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A U.S. congressman told news sources that Canadian authorities have arrested two men who were accused of carrying out an Al-Qaeda supported attack on a passenger train going from Canada to the U.S.

The Royal Canadian Mounted Police announced earlier Monday that they had arrested Chiheb Esseghaier, 30, and Raed Jaser, 35, according to CNN.

The two men are charged with receiving support from al-Qaeda to carry out an attack and murder people VIA train in the greater Toronto area. Assistant Police Commissioner James Malizia said that "support," in this case, means receiving direction and guidance, reported CNN.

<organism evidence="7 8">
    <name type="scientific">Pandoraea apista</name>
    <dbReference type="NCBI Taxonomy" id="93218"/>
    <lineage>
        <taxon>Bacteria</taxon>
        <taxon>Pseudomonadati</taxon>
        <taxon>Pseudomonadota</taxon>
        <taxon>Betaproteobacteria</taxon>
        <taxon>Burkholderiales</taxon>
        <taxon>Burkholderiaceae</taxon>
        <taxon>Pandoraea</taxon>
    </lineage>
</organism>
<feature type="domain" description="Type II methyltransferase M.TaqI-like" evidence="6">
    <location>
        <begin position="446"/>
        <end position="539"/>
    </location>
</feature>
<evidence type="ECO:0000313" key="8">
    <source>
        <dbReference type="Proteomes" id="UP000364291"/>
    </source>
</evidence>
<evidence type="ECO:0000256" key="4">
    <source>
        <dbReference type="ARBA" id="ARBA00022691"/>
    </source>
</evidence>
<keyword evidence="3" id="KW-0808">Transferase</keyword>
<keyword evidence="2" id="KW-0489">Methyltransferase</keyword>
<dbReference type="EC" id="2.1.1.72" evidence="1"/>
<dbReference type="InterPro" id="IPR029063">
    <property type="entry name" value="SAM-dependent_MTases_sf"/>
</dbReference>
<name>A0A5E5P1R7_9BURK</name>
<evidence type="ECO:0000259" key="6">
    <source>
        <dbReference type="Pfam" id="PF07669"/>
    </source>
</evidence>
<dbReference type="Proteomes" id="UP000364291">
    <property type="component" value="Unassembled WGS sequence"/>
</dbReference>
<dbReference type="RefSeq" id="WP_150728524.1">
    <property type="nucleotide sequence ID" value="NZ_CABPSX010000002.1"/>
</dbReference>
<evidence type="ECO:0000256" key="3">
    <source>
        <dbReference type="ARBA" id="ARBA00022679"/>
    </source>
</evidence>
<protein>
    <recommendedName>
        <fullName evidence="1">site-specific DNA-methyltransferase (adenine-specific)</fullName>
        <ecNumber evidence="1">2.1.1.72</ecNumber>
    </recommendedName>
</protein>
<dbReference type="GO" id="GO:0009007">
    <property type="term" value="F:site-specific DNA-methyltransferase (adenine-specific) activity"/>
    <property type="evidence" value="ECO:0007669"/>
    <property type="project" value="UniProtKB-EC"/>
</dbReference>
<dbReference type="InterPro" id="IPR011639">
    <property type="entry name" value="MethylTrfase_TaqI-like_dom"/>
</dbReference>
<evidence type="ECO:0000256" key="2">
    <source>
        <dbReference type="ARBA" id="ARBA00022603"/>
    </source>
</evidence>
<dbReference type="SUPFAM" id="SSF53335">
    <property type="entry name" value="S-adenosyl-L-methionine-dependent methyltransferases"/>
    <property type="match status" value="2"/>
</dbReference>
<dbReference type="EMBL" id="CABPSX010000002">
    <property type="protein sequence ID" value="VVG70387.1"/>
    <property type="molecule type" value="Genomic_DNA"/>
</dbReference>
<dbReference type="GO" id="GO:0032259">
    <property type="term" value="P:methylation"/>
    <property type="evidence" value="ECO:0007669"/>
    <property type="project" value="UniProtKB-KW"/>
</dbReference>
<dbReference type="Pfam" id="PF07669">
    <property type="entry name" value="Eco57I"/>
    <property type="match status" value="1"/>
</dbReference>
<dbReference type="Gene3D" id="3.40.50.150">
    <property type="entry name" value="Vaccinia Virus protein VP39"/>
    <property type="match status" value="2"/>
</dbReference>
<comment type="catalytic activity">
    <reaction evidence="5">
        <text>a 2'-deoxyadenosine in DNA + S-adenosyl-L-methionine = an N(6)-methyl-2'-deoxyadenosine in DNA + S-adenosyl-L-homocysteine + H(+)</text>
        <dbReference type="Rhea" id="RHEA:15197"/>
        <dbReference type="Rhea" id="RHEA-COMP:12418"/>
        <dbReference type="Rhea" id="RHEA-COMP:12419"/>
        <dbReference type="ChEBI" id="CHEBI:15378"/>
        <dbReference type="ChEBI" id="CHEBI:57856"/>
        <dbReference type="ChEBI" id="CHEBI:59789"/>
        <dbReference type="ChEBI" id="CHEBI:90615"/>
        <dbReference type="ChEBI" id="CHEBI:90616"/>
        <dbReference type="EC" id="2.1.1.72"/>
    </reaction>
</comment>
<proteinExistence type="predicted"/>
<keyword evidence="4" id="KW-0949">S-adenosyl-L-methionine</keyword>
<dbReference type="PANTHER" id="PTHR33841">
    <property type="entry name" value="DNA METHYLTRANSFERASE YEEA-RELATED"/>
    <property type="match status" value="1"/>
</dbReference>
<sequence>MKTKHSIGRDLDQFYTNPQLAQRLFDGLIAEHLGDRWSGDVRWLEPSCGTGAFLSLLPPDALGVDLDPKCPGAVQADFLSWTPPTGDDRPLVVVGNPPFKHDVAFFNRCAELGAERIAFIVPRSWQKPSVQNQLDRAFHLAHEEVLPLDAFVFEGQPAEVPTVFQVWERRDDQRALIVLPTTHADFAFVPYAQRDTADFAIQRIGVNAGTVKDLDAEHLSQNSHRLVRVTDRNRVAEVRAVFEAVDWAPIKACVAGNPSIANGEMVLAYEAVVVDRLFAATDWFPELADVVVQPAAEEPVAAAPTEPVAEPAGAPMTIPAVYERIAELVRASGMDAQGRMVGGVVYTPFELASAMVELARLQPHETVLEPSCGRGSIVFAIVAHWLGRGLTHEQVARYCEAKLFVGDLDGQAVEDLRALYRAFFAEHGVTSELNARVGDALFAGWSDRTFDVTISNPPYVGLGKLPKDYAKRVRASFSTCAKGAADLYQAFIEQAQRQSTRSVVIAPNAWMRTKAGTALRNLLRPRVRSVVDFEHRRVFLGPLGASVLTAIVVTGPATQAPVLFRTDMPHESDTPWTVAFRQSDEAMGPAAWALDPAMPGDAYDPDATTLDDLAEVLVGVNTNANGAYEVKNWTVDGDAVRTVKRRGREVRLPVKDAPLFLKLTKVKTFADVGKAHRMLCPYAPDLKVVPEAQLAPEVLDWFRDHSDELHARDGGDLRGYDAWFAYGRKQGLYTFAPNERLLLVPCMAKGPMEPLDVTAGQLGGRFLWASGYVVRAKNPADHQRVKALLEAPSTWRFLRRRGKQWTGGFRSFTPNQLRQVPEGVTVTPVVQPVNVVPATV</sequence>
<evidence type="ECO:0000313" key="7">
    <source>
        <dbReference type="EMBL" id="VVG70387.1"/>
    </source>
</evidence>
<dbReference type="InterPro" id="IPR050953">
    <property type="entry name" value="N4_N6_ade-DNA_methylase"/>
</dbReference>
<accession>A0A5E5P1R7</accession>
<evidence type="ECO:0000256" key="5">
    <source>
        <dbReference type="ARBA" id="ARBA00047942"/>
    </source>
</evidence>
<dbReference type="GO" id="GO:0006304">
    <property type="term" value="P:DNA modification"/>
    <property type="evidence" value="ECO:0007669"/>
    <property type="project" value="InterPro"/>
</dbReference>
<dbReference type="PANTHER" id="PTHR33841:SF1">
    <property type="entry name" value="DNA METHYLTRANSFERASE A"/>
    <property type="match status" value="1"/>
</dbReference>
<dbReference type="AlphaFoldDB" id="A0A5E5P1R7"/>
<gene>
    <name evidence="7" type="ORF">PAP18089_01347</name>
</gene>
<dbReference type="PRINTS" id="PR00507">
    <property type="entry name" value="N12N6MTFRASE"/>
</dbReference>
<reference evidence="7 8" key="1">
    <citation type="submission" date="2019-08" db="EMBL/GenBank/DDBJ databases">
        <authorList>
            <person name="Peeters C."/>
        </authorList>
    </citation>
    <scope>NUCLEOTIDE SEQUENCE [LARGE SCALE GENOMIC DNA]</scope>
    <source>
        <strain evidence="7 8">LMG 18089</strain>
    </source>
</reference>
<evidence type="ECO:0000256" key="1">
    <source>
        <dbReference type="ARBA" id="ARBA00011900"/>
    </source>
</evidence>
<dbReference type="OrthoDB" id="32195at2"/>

BBC News reported that the suspects will appear in court on Tuesday.

Chief Spt Jennifer Strachan said that the two men had chosen "a specific route but not necessarily a specific train."

CNN reported that al-Qaeda has studied railway attacks and viewed them as cheap, simple attacks which could potentially cause a lot of harm.

There was no connection between this attempt and the Boston marathon attack, according to BBC News.

It was discovered Monday that the remains of a stillborn baby found in a Red Wing laundry facility belonged to a 14-year-old girl who had had sex with a St. Paul man. The man is now facing charges, according to news sources.

The father of the child is Jose Armando Recinos-Ramirez, 32, is being charged with criminal sexual conduct for having sex with a 14-year-old girl whose name is being withheld to maintain her anonymity. The girl had a baby who was stillborn at 22 weeks on April 4, according to NBC News.

This baby was the same one that was found in the linens of a Red Wing off-site laundry service. Police began to investigate the case because the mother was so young.